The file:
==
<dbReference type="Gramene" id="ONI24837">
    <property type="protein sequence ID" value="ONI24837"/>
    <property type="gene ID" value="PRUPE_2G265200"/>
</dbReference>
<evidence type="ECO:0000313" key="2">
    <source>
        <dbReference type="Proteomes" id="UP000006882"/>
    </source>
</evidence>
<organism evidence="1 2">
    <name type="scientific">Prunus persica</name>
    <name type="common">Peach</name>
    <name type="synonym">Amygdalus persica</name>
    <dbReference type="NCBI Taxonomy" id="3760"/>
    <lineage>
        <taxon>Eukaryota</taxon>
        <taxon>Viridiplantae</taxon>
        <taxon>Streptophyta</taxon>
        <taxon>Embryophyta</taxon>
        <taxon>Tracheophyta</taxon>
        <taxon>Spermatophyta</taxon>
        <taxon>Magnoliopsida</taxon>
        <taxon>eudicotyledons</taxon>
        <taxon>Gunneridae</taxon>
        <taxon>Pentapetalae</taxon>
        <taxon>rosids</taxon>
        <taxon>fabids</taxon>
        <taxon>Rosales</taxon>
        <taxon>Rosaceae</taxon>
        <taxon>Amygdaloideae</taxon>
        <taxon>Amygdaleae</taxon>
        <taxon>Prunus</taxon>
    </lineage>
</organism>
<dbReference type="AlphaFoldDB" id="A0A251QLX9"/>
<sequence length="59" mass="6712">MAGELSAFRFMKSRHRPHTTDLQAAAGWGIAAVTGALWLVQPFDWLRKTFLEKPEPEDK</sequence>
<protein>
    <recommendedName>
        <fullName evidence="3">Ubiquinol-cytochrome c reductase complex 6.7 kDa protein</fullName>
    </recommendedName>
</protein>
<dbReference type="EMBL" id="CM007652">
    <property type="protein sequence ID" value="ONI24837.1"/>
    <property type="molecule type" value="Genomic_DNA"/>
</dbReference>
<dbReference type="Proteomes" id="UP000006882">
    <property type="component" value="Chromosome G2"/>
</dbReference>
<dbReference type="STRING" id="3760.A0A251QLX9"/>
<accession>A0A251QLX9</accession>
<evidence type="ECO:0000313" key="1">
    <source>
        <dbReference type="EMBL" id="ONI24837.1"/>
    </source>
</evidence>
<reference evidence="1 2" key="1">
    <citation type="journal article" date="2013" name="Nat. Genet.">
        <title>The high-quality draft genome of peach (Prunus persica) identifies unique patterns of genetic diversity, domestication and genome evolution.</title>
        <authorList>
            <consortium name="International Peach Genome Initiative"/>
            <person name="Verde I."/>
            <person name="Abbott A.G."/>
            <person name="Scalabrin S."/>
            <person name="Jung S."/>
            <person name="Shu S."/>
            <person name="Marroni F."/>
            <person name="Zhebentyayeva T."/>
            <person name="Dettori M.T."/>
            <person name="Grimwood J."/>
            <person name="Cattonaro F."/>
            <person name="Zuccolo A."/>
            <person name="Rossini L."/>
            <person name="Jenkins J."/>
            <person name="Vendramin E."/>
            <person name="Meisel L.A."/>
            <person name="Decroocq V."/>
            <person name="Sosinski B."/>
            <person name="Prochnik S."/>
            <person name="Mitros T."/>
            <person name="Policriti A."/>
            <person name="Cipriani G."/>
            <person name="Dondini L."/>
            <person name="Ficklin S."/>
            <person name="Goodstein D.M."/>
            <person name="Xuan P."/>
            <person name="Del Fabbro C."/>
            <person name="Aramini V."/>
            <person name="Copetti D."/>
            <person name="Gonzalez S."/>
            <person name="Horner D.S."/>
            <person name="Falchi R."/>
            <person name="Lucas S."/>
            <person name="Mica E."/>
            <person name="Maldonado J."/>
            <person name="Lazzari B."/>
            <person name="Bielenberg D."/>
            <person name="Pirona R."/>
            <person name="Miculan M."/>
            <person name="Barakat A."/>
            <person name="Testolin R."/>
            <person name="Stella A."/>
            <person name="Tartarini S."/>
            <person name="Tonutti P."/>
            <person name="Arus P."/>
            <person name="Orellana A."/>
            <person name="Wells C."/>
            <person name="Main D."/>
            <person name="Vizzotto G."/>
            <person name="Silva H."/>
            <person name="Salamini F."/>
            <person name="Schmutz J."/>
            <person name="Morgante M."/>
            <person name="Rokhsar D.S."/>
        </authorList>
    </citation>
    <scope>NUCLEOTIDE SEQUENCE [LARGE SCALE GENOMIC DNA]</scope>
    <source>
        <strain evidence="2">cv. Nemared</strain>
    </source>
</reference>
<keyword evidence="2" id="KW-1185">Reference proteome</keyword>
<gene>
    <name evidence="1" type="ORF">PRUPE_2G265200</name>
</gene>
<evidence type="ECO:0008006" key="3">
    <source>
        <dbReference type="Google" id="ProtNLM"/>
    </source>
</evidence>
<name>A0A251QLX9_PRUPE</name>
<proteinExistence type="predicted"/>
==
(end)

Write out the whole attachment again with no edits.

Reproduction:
<dbReference type="Gramene" id="ONI24837">
    <property type="protein sequence ID" value="ONI24837"/>
    <property type="gene ID" value="PRUPE_2G265200"/>
</dbReference>
<evidence type="ECO:0000313" key="2">
    <source>
        <dbReference type="Proteomes" id="UP000006882"/>
    </source>
</evidence>
<organism evidence="1 2">
    <name type="scientific">Prunus persica</name>
    <name type="common">Peach</name>
    <name type="synonym">Amygdalus persica</name>
    <dbReference type="NCBI Taxonomy" id="3760"/>
    <lineage>
        <taxon>Eukaryota</taxon>
        <taxon>Viridiplantae</taxon>
        <taxon>Streptophyta</taxon>
        <taxon>Embryophyta</taxon>
        <taxon>Tracheophyta</taxon>
        <taxon>Spermatophyta</taxon>
        <taxon>Magnoliopsida</taxon>
        <taxon>eudicotyledons</taxon>
        <taxon>Gunneridae</taxon>
        <taxon>Pentapetalae</taxon>
        <taxon>rosids</taxon>
        <taxon>fabids</taxon>
        <taxon>Rosales</taxon>
        <taxon>Rosaceae</taxon>
        <taxon>Amygdaloideae</taxon>
        <taxon>Amygdaleae</taxon>
        <taxon>Prunus</taxon>
    </lineage>
</organism>
<dbReference type="AlphaFoldDB" id="A0A251QLX9"/>
<sequence length="59" mass="6712">MAGELSAFRFMKSRHRPHTTDLQAAAGWGIAAVTGALWLVQPFDWLRKTFLEKPEPEDK</sequence>
<protein>
    <recommendedName>
        <fullName evidence="3">Ubiquinol-cytochrome c reductase complex 6.7 kDa protein</fullName>
    </recommendedName>
</protein>
<dbReference type="EMBL" id="CM007652">
    <property type="protein sequence ID" value="ONI24837.1"/>
    <property type="molecule type" value="Genomic_DNA"/>
</dbReference>
<dbReference type="Proteomes" id="UP000006882">
    <property type="component" value="Chromosome G2"/>
</dbReference>
<dbReference type="STRING" id="3760.A0A251QLX9"/>
<accession>A0A251QLX9</accession>
<evidence type="ECO:0000313" key="1">
    <source>
        <dbReference type="EMBL" id="ONI24837.1"/>
    </source>
</evidence>
<reference evidence="1 2" key="1">
    <citation type="journal article" date="2013" name="Nat. Genet.">
        <title>The high-quality draft genome of peach (Prunus persica) identifies unique patterns of genetic diversity, domestication and genome evolution.</title>
        <authorList>
            <consortium name="International Peach Genome Initiative"/>
            <person name="Verde I."/>
            <person name="Abbott A.G."/>
            <person name="Scalabrin S."/>
            <person name="Jung S."/>
            <person name="Shu S."/>
            <person name="Marroni F."/>
            <person name="Zhebentyayeva T."/>
            <person name="Dettori M.T."/>
            <person name="Grimwood J."/>
            <person name="Cattonaro F."/>
            <person name="Zuccolo A."/>
            <person name="Rossini L."/>
            <person name="Jenkins J."/>
            <person name="Vendramin E."/>
            <person name="Meisel L.A."/>
            <person name="Decroocq V."/>
            <person name="Sosinski B."/>
            <person name="Prochnik S."/>
            <person name="Mitros T."/>
            <person name="Policriti A."/>
            <person name="Cipriani G."/>
            <person name="Dondini L."/>
            <person name="Ficklin S."/>
            <person name="Goodstein D.M."/>
            <person name="Xuan P."/>
            <person name="Del Fabbro C."/>
            <person name="Aramini V."/>
            <person name="Copetti D."/>
            <person name="Gonzalez S."/>
            <person name="Horner D.S."/>
            <person name="Falchi R."/>
            <person name="Lucas S."/>
            <person name="Mica E."/>
            <person name="Maldonado J."/>
            <person name="Lazzari B."/>
            <person name="Bielenberg D."/>
            <person name="Pirona R."/>
            <person name="Miculan M."/>
            <person name="Barakat A."/>
            <person name="Testolin R."/>
            <person name="Stella A."/>
            <person name="Tartarini S."/>
            <person name="Tonutti P."/>
            <person name="Arus P."/>
            <person name="Orellana A."/>
            <person name="Wells C."/>
            <person name="Main D."/>
            <person name="Vizzotto G."/>
            <person name="Silva H."/>
            <person name="Salamini F."/>
            <person name="Schmutz J."/>
            <person name="Morgante M."/>
            <person name="Rokhsar D.S."/>
        </authorList>
    </citation>
    <scope>NUCLEOTIDE SEQUENCE [LARGE SCALE GENOMIC DNA]</scope>
    <source>
        <strain evidence="2">cv. Nemared</strain>
    </source>
</reference>
<keyword evidence="2" id="KW-1185">Reference proteome</keyword>
<gene>
    <name evidence="1" type="ORF">PRUPE_2G265200</name>
</gene>
<evidence type="ECO:0008006" key="3">
    <source>
        <dbReference type="Google" id="ProtNLM"/>
    </source>
</evidence>
<name>A0A251QLX9_PRUPE</name>
<proteinExistence type="predicted"/>